The letters denote the health grade that the county’s environmental health department has assigned to that site.
Giving letter grades is not mandated statewide. Some counties – Los Angeles, Kern and San Diego among the biggest – choose to give them out while others like Orange County and Sacramento County choose other programs.
Restaurants are not required to post placards. The only policy the state does require is for food operators to present consumers with inspection results if they are requested.
Still, many counties volunteer the information as a public service.
Kern County started using letter grades in 2007. Previous to this, there were some food sites there that struggled to maintain compliance with state food safety laws.
“This has provided another avenue to incentivize businesses to properly and safely prepare food,” says Matthew Constantine, Environmental Health Director of central California’s Kern County. “The public can now speak to where they spend their time and money.”
The letter grades are given after an inspection during which restaurants and other food sites are reviewed and points are deducted for infractions that vary by the degree to which they contribute to food borne illness.
A minor infraction might be a violation like slightly cracked floors. Major infractions include infestation of pests and lack of power and water.
An “A” grade means the deductions left the food site with 90 to 100 points and it has complied with state law. A “B” grade means the problems amounted to 10 to 20 points off.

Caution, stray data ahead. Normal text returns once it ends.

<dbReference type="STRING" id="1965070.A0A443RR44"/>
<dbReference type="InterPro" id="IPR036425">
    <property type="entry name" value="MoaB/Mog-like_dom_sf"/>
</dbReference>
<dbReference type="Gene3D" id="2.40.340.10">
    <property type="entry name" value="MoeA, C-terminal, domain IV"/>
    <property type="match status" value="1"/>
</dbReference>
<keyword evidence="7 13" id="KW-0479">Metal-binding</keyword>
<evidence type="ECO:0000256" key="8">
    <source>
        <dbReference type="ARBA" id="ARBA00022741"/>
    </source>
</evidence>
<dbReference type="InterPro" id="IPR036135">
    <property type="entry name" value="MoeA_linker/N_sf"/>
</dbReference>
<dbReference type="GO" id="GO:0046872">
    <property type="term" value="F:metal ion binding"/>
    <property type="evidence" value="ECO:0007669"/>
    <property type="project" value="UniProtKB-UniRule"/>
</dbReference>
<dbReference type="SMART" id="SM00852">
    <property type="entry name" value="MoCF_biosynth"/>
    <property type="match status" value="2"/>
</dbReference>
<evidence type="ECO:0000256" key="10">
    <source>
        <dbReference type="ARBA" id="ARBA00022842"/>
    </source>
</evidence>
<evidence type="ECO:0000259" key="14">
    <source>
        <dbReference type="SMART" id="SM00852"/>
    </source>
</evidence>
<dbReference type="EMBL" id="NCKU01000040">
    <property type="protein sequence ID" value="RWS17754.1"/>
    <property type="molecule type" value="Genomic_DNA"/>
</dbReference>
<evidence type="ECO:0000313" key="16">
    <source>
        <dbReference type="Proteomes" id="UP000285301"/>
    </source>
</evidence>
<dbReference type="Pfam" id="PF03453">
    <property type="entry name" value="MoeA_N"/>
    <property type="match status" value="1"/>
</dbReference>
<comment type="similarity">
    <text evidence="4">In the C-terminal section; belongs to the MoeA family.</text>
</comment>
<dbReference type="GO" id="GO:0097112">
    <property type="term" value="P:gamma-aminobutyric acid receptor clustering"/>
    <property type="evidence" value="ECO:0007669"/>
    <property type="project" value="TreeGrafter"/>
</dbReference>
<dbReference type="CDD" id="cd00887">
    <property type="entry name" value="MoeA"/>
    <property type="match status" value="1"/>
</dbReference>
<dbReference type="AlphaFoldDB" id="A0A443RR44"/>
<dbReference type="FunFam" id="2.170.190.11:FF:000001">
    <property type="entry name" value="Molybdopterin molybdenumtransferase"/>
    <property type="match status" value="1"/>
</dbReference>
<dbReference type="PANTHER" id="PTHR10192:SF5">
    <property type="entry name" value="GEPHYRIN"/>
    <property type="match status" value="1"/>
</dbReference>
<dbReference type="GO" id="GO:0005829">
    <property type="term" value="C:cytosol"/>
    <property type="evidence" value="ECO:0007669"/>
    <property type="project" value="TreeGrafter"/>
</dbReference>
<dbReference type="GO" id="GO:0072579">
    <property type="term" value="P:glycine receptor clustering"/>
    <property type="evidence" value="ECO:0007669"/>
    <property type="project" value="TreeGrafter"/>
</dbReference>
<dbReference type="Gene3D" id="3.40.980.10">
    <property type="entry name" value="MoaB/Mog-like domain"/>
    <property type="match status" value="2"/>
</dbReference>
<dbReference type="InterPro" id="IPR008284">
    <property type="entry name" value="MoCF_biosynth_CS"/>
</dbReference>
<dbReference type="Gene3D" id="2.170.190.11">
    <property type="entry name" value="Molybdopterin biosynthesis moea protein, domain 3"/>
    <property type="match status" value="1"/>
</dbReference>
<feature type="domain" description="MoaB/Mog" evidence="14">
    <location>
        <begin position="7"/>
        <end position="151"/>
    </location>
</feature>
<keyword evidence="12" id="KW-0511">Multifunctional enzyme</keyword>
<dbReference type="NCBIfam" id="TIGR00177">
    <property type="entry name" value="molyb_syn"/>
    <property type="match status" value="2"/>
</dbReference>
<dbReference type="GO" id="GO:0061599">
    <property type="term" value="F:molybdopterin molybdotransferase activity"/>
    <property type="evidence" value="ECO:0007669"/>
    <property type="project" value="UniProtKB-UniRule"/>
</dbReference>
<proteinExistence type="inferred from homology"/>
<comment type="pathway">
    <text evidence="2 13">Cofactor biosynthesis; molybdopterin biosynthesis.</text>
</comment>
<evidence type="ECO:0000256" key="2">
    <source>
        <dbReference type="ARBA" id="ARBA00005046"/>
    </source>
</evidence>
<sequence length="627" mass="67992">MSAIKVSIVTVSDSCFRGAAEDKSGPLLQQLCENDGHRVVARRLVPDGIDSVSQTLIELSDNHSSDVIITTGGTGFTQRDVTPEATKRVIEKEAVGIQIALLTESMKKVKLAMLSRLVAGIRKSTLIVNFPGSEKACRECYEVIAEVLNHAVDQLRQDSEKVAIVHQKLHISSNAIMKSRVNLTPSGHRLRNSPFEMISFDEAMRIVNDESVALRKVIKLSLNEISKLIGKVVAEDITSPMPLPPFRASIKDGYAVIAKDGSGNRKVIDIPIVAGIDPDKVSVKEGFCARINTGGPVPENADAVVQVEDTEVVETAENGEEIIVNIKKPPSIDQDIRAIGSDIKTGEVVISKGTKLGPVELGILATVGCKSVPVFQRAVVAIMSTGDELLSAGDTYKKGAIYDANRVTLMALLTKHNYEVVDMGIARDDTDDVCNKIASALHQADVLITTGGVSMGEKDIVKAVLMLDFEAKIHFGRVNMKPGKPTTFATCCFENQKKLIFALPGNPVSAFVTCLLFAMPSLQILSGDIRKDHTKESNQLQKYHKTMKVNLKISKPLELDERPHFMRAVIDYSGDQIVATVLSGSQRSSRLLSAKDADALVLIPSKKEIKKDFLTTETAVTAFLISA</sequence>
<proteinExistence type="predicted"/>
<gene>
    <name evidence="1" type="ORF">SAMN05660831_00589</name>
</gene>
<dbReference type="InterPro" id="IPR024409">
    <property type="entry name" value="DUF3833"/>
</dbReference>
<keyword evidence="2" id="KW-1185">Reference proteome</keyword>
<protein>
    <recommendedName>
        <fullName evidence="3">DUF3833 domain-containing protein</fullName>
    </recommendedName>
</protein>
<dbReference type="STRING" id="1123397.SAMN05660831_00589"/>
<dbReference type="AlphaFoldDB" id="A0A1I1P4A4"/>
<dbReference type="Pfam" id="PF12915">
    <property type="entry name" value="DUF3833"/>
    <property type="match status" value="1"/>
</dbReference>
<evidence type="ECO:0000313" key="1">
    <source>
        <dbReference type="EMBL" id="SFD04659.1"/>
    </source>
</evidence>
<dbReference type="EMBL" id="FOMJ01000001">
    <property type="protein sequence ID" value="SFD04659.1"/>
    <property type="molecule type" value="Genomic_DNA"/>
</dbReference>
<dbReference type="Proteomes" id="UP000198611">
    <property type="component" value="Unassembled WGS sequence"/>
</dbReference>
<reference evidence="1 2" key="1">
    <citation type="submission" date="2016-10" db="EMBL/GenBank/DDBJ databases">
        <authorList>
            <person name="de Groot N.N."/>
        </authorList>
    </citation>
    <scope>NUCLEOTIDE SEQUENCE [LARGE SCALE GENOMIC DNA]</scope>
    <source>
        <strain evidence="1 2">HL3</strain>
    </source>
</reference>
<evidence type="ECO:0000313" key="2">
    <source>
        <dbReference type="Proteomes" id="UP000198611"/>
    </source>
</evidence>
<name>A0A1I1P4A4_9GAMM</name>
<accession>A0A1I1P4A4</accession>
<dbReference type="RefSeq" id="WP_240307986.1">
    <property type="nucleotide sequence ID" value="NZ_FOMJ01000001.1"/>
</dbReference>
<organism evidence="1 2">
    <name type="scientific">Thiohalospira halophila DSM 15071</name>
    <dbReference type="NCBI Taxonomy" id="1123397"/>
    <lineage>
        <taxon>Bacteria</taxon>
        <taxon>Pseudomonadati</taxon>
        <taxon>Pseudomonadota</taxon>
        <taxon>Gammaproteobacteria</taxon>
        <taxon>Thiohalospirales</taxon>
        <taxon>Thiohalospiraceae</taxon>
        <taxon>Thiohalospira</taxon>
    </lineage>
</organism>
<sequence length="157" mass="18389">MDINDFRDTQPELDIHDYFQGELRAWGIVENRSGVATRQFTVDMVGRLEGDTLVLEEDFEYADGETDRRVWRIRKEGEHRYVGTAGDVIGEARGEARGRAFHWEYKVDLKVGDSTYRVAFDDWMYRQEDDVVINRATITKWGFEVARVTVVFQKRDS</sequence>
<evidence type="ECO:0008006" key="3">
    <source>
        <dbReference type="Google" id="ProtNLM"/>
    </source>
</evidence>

Because each jurisdiction is not required to follow any statewide procedure, each county’s grading system may vary. While a “C” grade might usually mean 70 to 80 points, in Kern, the county has raised the bar to 75 points as the cut off for a “C” grade.
This means, major violations can come with a 26-point deduction and the automatic closure of the site.
Constantine admits that the inspection process isn’t perfect. There is the concern that the grade in the window doesn’t reflect the ongoing restaurant environment.
“If we’re there every four months, perhaps the inspection caught the restaurant on a good or bad day and it’s not representative of the normal status of the facility,” he says.
Also, grading may not be uniform because some inspectors give different inspections than others. To help check this, Kern allows food operators to contest their grades.
The details involved in providing letter grades like the contesting of scores is one reason why places like Orange County choose other systems. Orange County is the only jurisdiction in Southern California that does not use the letter grading system.
Instead, starting in October, the county plans to use placards, which in large font that can be seen from afar, tells diners whether the site passed or failed inspection.
Letter grading can cost the county more than a pass/ fail placard. Because food operators can contest “B” and “C” grades, often, these discussions can lengthen an inspection by four or five minutes.
Though it might not seem like a lot, inspectors go out to restaurants three times a year. Multiply that by the thousands of sites in the county, and the costs begin to accrue rapidly.
Richard Sanchez, Orange County’s director of environmental health, says another reason the county’s board of supervisors decided on the pass/ fail system was because there is no proven correlation between public health and posting placards.
Other systems include the color-coded postings used by Sacramento County. Green means the restaurant has passed inspection; yellow means a re-inspection is in order; and red means the site has failed inspection.
While programs vary, the main goal of all of these systems is consistent.
“We want to disclose information that the county collects so the public can make an informed decision and to provide a mechanism to recognize positive behavior and encourage others to follow,” Constantine says.